Music for Heart and Breath

A slow process of creating a new way of playing music.  

Here is what it is:  very soft, very quiet music, played utterly in synch with the heart rates and breathing rates of the musicians performing it. Every note you hear is either in synch with the heartbeat of the person playing it, the breathing of the person (or one of the surrounding persons) playing it.

So what you hear when this music plays is played precisely in time with someone’s quiet, internal rhythms.  Brought to musical life by a handful of different ensembles. And now, at last, recorded in full, and coming out on Deutsche Grammophon in a few weeks from now.  

It has been a joy to create this work, and even more of a joy to have it brought to life by such a fantastic cast of musical minds.

Yuja Wang is a Chinese classical pianist. Born in 1987 in Beijing, she began studying piano at the age of six, and went on to study at the Central Conservatory of Music in Beijing at the age of seven. She later continued her studies at the Mount Royal University Conservatory. She has since collaborated with many major symphonies, including the New York Philharmonic, the Chicago Symphony, the Boston Symphony Orchestra, the Los Angeles Philharmonic, the Houston Symphony, and the San Francisco Symphony. She has released four CDs on the Deutsche Grammophon label. Also, hot damn.



Stefan Askenase (1896-1985)

Askenase was born in Lemberg. At the age of five he began playing the piano with his mother, a pianist and pupil of Karol Mikuli. He studied with Theodor Pollak, a professor and director of the Ludwik Marek School of Music in Lemberg, then with Emil von Sauer, a pupil of Liszt, at the Vienna Academy of Music. In 1919 he made his debut in Vienna, and subsequently toured throughout the world. He also taught at the Rotterdam Conservatory of Music from 1937 to 1940 and the Brussels Conservatory of Music from 1954 to 1961.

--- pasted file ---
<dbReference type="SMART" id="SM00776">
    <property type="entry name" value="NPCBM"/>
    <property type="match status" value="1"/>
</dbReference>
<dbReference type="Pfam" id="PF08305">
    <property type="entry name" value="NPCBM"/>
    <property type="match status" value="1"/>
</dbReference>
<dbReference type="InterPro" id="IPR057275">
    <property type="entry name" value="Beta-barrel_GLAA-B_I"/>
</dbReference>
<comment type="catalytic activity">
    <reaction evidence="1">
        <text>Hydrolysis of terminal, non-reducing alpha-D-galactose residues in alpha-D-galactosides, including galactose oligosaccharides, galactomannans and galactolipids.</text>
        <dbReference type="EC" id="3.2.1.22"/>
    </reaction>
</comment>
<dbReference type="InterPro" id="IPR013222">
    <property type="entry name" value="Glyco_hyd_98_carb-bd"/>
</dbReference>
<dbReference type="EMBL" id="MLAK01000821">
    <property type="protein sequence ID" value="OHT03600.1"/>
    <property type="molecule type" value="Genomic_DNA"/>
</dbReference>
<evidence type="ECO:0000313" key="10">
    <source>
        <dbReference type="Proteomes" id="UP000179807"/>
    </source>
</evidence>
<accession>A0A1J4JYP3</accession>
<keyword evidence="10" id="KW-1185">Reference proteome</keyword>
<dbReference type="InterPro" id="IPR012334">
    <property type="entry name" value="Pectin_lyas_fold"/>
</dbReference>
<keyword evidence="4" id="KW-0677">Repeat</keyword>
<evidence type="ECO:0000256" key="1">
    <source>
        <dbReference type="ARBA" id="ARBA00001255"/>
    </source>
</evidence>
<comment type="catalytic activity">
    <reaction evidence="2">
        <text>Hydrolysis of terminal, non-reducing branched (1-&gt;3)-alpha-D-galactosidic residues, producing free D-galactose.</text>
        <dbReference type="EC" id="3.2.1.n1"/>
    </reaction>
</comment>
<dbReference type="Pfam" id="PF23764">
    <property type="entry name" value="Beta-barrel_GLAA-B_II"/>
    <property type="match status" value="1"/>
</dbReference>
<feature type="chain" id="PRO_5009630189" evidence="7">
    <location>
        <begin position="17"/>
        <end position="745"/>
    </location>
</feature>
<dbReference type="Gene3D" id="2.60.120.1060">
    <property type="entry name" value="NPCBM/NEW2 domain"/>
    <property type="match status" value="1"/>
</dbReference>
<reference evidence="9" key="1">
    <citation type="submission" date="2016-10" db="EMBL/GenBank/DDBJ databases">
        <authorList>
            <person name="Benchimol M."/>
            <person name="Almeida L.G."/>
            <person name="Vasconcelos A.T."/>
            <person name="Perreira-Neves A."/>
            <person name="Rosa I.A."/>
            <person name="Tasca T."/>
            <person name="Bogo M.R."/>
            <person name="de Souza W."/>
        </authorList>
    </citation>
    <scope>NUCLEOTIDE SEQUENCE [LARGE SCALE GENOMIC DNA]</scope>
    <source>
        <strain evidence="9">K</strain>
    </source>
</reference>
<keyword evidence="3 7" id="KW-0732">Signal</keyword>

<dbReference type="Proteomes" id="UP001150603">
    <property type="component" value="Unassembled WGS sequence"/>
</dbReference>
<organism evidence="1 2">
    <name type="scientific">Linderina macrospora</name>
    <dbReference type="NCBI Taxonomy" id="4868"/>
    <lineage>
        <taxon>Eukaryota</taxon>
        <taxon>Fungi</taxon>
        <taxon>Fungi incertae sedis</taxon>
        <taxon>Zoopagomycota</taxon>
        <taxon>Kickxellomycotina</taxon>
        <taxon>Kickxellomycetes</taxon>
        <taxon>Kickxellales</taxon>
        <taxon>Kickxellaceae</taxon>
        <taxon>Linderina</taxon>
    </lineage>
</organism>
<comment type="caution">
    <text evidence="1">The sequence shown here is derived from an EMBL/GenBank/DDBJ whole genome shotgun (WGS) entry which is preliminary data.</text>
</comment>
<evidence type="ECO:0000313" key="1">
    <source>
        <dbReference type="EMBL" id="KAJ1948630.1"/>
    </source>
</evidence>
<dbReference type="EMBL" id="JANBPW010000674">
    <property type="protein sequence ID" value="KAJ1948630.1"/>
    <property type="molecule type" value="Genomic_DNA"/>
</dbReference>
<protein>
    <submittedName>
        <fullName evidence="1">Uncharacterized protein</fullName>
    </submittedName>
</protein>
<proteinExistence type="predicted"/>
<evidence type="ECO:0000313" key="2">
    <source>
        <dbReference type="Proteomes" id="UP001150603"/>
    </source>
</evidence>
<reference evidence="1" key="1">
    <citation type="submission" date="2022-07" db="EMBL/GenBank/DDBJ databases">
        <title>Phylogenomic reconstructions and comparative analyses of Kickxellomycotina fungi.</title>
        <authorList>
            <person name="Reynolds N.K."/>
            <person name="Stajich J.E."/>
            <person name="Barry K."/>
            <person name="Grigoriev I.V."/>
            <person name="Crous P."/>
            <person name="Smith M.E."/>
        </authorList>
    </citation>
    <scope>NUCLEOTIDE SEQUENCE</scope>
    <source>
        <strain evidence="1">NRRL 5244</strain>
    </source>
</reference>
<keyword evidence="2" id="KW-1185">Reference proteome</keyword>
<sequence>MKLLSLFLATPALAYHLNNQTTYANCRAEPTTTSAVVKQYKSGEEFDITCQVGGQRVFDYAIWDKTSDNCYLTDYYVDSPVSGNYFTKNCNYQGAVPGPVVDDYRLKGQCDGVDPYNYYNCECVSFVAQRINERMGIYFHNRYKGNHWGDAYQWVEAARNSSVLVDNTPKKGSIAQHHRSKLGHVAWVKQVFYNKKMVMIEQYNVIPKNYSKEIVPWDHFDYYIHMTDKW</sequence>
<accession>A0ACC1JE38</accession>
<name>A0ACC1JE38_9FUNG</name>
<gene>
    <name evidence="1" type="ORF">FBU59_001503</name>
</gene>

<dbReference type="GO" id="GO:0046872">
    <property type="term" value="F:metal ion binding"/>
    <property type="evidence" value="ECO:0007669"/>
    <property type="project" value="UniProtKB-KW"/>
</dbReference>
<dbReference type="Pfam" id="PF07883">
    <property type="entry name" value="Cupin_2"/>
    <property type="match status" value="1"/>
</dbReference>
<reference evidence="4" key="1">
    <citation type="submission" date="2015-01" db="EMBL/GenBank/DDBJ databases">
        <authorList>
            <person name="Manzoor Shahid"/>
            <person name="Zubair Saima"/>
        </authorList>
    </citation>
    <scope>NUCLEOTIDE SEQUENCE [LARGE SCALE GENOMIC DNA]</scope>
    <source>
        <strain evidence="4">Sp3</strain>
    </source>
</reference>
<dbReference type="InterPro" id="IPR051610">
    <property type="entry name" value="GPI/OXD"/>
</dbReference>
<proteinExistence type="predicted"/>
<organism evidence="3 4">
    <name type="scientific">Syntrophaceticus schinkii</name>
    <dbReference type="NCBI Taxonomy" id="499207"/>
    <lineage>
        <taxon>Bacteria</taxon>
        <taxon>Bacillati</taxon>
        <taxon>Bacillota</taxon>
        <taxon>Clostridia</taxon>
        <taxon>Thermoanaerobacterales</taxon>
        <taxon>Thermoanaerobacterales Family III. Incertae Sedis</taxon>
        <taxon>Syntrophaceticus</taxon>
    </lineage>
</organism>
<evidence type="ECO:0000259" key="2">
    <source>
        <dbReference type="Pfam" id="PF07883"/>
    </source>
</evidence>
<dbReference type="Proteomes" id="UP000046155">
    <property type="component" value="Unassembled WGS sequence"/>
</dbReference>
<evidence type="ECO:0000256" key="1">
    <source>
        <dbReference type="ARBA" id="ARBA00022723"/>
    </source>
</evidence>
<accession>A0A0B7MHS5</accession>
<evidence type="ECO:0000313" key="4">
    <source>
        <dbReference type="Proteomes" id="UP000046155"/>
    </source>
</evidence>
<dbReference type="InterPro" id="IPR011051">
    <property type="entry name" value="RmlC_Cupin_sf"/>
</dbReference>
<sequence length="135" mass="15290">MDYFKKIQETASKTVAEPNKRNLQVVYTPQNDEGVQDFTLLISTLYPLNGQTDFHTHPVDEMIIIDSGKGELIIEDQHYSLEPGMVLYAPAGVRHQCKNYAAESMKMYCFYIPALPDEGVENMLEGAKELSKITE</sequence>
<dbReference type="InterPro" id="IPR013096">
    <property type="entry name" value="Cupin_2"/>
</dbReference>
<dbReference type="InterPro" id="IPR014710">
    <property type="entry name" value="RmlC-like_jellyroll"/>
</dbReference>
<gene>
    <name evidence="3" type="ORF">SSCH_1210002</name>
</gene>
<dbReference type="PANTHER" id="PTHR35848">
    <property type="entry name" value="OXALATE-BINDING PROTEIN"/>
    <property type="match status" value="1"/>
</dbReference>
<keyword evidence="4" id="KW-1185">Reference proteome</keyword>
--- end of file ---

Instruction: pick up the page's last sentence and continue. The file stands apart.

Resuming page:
His first concert in Poland after World War II took place on 17 May 1946. In 1950 he became a naturalized Belgian citizen. He recorded extensively the works of Chopin for the Deutsche Grammophon label in the 1950s and 1960s.

In 1965 he founded The Arts and Music Society, whose aim was to preserve the historical Rolandseck railway station upon the river Rhine. After its restoration the building became a venue for artists such as Pierre Fournier, Hans Arp, Oskar Kokoschka, Yehudi Menuhin, Martin Walser, Marcel Marceau, Henryk Szeryng, Salvador Dalí and Askenase himself.

His pupils included Martha Argerich, László Gyimesi, John McKay, André Tchaikowsky and Mitsuko Uchida.


Tori Amos - “Nautical Twilight.”

I have not been able to hear, look or read anything about the “Night Of Hunters” album without hysterically crying. It has struck a deep nerve.

Hélène Grimaud and Sol Gabetta have recorded their first album together for Deutsche Grammophon. It’s a musical sensation!

Every so often, a musical encounter sees a truly astonishing “musico-biological” process take place. The meeting of the pianist Hélène Grimaud and the cellist Sol Gabetta last summer at the Menuhin Festival in Gstaad was one such rare encounter. Two charismatic stars made music together: two performers who play with such a combination of passion and intelligence that time after time they made the classics sound as contemporary as if composed today.

These two stars of classical music recorded a selection of masterpieces by Schumann, Brahms, Debussy and Shostakovich for Deutsche Grammophon. Learn more about the album here:

  • Schumann: Symphony No.2 in C, Op.61, 2. Scherzo (Allegro vivace)
  • Orchestra Mozart, Claudio Abbado
  • Schumann: Claudio Abbado

Robert Schumann: Symphony No.2 in C, Op.61, 2. Scherzo (Allegro vivace)

Orchestra Mozart, Claudio Abbado

In the year of his 80th birthday, Claudio Abbado releases another album with the Orchestra Mozart: Schumann’s Symphony No.2. This album is Abbado’s first recording of a Schumann Symphony on Deutsche Grammophon and will be released this June. It was recorded at Vienna’s Musikverein in November 2012.
Discover the album here!

Deutsche Grammophon gave me this lovely track in honor of Schumann’s birthday (thanks, DG, for reminding me!). If you aren’t signed up as a ~free!!~ member go do so and get really neat music!